On another note I want to thank everyone who has been using our text. It has been successful, and Kim Brown and I are now beginning to work on a second edition.

I’d love to hear any suggestions that you might have for readings, class assignments, or topics for the theory class, particularly based on your teaching experience. Here is the syllabus that I’ve just posted to the course management system for winter 2013:


INTL 390

Theoretical Foundations of Global Studies

Prof. Shawn Smallman

Rm. XXX, East Hall

Phone: 503-725-XXXX


Office Hours: Tuesday and Thursday, 1-2 pm.


Description: This course is designed to introduce students to the leading schools of thought in Global and International Studies, from foundational theories to contemporary post-structuralism. The course will also use case studies, so that students may see how different theoretical frameworks may be applied to the same global issue.


Learning Outcomes: The students in the course will:

  1. Gain an understanding of a number of key ideas and theoretical approaches for analyzing and interpreting global social and cultural realities.
  2. Learn to analyze and evaluate competing theories.
  3. Apply one or more of these theoretical frameworks to analyze a concrete problem or case.


Basis for Grade:


Book Review: 20%: Students will write a five to seven page review of one of the four books assigned in the course. The book review must be uploaded to Dropbox in D2L, the course management system by midnight on Friday, January 25th.


Midterm Exam 20%: This will be an on-line exam students will complete in D2L. The exam will consist of both an online quiz, as well as an essay question, which they will upload to Dropbox by midnight of Thursday, February 7th. Students will receive the question (there will be no choice) the preceding night. There will be no class the day of the exam.


Case Study: 35%: The student will write a eight to twelve page paper, which will briefly apply two (or more) theories to the same global issue, and evaluate the strengths and weaknesses of each. The paper should be based on at least twelve sources, six for the main topic, and at least three for each of the theories considered. The global issue section of the paper should be covered in no more than three pages. Each theory must be briefly defined and described. The theoretical discussion should account for the majority of the text, and will be the component of the paper given the most weight in the grading. Students may not use material that they have written for a paper in another class for this assignment (see “plagiarism” below). The paper will be evaluated on the strength of the research, the effective analysis of the theory, and the clarity of the writing. The paper will be uploaded into Dropbox by midnight on Thursday, March 7th.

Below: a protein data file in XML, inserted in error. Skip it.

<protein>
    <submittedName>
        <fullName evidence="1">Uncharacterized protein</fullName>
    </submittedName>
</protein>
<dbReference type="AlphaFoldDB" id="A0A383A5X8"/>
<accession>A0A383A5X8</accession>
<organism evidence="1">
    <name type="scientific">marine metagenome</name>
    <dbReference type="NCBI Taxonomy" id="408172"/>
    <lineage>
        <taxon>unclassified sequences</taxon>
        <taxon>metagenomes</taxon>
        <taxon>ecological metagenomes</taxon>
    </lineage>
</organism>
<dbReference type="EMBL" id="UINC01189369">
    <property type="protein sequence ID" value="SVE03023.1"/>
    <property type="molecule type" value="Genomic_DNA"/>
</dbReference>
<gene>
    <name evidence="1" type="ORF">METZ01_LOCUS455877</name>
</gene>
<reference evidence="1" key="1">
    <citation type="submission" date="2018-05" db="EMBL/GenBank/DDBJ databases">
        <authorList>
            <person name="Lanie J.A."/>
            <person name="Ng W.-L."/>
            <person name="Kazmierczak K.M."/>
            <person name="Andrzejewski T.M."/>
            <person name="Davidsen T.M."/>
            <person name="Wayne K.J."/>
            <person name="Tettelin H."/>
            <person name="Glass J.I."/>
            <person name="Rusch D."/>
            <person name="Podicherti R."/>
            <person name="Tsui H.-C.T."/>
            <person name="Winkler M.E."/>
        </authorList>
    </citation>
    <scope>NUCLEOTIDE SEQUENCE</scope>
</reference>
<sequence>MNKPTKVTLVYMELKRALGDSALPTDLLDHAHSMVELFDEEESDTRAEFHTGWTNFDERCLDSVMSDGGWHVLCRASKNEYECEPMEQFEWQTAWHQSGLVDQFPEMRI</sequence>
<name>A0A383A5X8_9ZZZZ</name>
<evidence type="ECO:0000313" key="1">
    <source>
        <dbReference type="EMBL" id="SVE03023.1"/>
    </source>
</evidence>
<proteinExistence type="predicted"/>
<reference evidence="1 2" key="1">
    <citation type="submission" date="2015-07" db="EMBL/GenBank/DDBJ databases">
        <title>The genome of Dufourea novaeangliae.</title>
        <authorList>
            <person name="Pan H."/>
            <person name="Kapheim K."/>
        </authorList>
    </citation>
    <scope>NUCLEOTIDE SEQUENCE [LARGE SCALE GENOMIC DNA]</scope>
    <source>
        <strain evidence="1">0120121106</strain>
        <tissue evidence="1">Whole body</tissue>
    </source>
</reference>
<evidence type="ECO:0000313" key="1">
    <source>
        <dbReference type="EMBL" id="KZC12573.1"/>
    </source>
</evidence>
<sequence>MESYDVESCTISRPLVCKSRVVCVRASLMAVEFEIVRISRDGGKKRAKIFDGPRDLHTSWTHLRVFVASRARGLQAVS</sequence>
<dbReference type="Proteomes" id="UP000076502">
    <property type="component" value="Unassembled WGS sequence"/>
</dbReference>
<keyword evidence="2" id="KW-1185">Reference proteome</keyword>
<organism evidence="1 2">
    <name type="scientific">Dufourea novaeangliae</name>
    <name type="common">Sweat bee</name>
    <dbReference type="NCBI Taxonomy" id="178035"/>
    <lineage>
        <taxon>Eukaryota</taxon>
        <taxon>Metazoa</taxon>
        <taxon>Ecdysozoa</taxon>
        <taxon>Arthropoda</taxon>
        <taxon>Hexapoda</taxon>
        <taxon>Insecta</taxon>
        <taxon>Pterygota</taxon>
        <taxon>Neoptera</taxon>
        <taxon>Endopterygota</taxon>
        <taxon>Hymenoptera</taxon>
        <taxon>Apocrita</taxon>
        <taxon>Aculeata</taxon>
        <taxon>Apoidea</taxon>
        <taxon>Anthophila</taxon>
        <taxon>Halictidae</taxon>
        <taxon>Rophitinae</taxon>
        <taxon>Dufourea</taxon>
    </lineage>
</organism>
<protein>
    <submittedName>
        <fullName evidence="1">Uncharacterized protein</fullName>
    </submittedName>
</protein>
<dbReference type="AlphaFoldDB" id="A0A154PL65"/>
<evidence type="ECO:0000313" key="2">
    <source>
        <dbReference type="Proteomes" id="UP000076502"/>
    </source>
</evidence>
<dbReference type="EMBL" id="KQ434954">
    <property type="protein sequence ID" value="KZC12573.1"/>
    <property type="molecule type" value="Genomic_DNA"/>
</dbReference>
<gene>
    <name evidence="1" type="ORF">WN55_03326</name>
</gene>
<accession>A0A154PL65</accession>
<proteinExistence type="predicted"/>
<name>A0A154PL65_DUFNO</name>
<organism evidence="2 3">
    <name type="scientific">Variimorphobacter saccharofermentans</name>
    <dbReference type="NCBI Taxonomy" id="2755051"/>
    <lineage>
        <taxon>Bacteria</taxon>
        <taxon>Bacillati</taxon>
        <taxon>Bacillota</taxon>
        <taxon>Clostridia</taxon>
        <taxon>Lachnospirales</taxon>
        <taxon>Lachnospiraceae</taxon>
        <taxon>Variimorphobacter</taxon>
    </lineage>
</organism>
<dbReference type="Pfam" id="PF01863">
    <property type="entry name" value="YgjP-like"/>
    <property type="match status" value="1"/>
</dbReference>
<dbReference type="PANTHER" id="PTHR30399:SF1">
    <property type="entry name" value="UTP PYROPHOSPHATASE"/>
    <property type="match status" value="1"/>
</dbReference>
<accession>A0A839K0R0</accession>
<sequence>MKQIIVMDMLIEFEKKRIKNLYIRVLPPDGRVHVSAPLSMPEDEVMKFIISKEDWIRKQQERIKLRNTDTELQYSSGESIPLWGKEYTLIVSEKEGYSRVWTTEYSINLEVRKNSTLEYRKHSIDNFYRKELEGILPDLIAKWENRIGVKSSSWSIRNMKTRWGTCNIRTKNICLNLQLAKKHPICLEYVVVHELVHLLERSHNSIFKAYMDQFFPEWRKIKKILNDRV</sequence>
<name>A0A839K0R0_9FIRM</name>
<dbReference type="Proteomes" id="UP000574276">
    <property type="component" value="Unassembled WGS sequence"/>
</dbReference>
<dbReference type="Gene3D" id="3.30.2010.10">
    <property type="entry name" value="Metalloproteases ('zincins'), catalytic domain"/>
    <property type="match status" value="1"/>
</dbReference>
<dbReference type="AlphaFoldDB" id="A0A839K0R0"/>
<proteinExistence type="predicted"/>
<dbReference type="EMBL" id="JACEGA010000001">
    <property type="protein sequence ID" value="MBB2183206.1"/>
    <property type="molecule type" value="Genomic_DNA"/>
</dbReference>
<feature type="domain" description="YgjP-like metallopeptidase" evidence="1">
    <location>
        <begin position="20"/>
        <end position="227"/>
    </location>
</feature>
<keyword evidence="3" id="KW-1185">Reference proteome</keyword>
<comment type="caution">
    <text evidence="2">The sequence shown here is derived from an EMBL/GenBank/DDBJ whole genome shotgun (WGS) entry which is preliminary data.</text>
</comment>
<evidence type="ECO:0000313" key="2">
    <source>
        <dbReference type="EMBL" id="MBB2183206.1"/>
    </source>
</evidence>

Note: students will upload an annotated bibliography (a list of sources, and a couple of sentences on each), together with one paragraph on how they found these sources, to Dropbox by midnight, February 11th. The goal is for you to prepare for the research session in the library on Tuesday, February 12th. This assignment is required but not graded.

Response Paper: 20%: The students will write a response to a question given on the last class, which will ask them to integrate material from the readings, lecture, and videos. The paper will be uploaded onto Dropbox in D2L by midnight on Monday, March 18th.

D2L: This is a web-infused course. Students should access D2L at least twice a week to look at the news, and view the lecture outlines and key terms. All assignments will be submitted in the dropbox feature of D2L. Please e-mail the faculty member directly, however, rather than through D2L.


All books are available in paperback at the PSU bookstore.

Edward Said, Orientalism

Andrew Sumner and Michael Tribe, International Development Studies: Theories and Methods in Research and Practice.

Benedict Anderson, Imagined Communities

Kwame Appiah, Cosmopolitanism

**Note: other reading will be assigned from websites listed in the syllabus.


Late policy: late assignments or exams will be penalized (except in case of verifiable illness or family emergency) three percent a day for each day that they are late (including weekends) up to a maximum of thirty percent of the final grade.